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Mortgage rates tick up for the second week in a row

<i>David Paul Morris/Bloomberg/Getty Images</i><br/>Mortgage rates ticked up again this week. Pictured is a residential neighborhood in San Francisco
Bloomberg via Getty Images
David Paul Morris/Bloomberg/Getty Images
Mortgage rates ticked up again this week. Pictured is a residential neighborhood in San Francisco

By Anna Bahney, CNN

Mortgage rates inched up again this week. Prior to last week’s rise, rates had dropped for five weeks in a row as inflation continues to ease.

The 30-year fixed-rate mortgage averaged 6.43% in the week ending April 27, up slightly from 6.39% the week before, according to data from Freddie Mac released Thursday. A year ago, the 30-year fixed-rate was 5.10%.

Even though rates ticked up for the second week in a row, with the rate of inflation decelerating, mortgage rates should gently decline over the course of the rest of this year, said Sam Khater, Freddie Mac’s chief economist.

“Incoming data suggest the housing market has stabilized from a sales and house price perspective,” Khater said. “The prospect of lower mortgage rates for the remainder of the year should be welcome news to borrowers who are looking to purchase a home.”

The average mortgage rate is based on mortgage applications that Freddie Mac receives from thousands of lenders across the country. The survey includes only borrowers who put 20% down and have excellent credit.

Buyers have shown themselves to be remarkably sensitive to mortgage rate fluctuations.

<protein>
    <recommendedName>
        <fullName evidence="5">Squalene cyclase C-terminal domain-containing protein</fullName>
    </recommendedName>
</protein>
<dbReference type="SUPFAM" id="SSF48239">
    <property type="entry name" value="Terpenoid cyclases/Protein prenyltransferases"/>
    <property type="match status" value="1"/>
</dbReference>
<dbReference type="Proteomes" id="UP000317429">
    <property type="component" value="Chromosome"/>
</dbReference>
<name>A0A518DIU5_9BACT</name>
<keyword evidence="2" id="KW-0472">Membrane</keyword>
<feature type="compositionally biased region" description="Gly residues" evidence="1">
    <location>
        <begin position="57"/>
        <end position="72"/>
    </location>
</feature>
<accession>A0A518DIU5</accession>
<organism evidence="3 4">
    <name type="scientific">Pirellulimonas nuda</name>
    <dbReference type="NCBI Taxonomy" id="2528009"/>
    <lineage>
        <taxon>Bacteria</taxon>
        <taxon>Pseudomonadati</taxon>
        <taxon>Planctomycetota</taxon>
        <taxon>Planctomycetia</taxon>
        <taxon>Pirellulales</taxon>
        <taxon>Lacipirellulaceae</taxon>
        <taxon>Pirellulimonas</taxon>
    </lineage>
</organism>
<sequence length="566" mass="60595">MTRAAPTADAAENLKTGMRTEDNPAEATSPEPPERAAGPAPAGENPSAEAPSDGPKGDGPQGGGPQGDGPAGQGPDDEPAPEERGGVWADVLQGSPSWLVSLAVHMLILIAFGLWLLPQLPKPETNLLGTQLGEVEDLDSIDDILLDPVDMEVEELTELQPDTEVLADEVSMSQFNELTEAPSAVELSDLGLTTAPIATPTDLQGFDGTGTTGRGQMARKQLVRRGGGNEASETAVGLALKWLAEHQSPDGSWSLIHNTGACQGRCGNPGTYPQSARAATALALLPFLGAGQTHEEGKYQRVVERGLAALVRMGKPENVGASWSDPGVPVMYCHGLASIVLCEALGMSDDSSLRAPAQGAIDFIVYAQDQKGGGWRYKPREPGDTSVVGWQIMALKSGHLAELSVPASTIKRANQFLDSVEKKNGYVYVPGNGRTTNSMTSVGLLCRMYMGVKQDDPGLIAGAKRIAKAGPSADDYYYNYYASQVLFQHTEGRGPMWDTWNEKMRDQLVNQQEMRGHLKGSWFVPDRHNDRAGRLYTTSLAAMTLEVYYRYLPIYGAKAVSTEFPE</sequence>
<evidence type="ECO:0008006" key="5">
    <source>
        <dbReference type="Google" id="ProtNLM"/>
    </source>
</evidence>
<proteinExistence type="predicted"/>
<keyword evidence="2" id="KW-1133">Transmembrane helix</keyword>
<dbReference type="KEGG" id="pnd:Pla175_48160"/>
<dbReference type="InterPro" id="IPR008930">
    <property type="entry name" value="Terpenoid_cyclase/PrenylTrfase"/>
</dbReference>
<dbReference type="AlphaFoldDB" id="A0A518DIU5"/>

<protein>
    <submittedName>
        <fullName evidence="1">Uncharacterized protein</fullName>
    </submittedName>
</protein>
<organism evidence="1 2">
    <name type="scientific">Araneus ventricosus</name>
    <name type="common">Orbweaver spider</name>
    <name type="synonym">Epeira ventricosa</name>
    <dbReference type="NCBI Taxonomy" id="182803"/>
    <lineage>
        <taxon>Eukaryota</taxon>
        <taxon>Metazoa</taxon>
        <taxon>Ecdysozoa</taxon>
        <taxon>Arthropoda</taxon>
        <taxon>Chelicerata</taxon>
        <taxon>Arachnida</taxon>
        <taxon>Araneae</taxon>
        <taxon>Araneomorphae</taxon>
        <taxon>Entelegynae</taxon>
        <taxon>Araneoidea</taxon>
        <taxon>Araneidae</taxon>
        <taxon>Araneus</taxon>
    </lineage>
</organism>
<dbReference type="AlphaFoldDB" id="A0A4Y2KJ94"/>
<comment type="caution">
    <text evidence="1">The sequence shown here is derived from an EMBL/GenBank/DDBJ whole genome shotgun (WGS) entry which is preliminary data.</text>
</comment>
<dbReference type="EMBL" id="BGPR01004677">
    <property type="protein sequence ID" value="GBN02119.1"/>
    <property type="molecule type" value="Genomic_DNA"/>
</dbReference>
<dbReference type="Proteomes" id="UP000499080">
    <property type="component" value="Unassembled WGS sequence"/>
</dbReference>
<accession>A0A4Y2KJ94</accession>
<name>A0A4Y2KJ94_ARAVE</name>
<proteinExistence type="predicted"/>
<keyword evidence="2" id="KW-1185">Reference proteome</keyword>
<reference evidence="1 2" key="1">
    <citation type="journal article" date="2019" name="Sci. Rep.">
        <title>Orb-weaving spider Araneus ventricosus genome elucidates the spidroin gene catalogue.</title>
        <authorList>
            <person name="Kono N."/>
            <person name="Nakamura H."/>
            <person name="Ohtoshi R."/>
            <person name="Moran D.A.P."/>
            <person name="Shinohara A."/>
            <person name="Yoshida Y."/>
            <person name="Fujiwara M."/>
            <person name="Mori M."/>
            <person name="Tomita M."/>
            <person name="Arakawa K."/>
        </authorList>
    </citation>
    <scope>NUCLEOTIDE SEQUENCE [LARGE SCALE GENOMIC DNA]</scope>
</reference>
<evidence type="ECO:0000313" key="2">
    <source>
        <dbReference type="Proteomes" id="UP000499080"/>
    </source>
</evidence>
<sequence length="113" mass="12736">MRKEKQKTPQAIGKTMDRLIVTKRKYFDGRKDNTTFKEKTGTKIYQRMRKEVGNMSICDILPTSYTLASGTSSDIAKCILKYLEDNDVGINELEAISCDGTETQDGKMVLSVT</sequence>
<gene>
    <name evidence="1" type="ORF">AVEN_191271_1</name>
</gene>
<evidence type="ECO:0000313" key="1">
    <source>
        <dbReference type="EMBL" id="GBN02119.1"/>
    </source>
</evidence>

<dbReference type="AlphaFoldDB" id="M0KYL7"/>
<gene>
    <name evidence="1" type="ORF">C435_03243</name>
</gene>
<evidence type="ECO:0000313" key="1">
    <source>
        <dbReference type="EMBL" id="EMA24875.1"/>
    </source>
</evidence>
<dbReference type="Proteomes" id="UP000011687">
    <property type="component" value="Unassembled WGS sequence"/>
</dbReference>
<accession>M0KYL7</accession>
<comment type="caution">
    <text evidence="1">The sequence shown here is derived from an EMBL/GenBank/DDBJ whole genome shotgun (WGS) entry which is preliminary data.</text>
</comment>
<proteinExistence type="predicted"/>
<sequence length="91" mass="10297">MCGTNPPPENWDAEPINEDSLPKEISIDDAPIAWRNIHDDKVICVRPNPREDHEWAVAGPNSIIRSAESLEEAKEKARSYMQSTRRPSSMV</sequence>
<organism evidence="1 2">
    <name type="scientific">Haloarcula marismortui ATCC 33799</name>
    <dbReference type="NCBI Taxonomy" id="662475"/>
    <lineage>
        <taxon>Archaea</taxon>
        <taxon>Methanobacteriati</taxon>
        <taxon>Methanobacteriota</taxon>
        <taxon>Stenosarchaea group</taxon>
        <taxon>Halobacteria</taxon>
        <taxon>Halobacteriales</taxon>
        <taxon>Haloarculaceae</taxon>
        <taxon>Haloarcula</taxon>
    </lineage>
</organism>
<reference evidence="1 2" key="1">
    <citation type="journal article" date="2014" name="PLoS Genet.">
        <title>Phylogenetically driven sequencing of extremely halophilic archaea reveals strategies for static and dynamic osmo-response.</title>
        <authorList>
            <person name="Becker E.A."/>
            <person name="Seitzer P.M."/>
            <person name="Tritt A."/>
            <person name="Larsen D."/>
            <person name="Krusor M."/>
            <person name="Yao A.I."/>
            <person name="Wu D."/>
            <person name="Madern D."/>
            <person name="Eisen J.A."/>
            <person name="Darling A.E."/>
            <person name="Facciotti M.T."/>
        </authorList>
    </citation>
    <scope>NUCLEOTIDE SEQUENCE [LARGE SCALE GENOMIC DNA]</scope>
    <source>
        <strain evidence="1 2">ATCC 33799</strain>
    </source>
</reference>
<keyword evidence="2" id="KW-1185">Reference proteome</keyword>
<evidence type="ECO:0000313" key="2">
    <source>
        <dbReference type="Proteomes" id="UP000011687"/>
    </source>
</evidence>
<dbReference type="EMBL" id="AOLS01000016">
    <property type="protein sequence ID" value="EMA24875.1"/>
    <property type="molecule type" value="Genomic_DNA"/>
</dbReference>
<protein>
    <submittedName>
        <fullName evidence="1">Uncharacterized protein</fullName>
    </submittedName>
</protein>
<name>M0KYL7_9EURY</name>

Still, despite slightly higher rates last week, purchase applications increased last week from the week before, according to the Mortgage Bankers Association. Applications are still well below levels seen a year ago.

“Financial markets are anticipating that the Federal Reserve will raise short-term rates at its next meeting, which has pushed Treasury yields and mortgages rates higher in recent weeks,” said Bob Broeksmit, MBA President and CEO.

The Fed’s policymaking committee is set to meet next week. At its last meeting, in March, the Fed raised interest rates by a quarter point amid attempts to fight stubbornly high inflation while addressing risks to financial stability.

The Fed does not set the interest rates that borrowers pay on mortgages directly, but its actions influence them. Mortgage rates tend to track the yield on 10-year US Treasury bonds, which move based on a combination of anticipation about the Fed’s actions, what the Fed actually does and investors’ reactions. When Treasury yields go up, so do mortgage rates; when they go down, mortgage rates tend to follow.

Buyers who need to buy this spring are going ahead with their mortgage applications, said Broeksmit. However, he noted that “high home prices and low supply continue to be obstacles for households wanting to buy a home this spring.”

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Article Topic Follows: Economy

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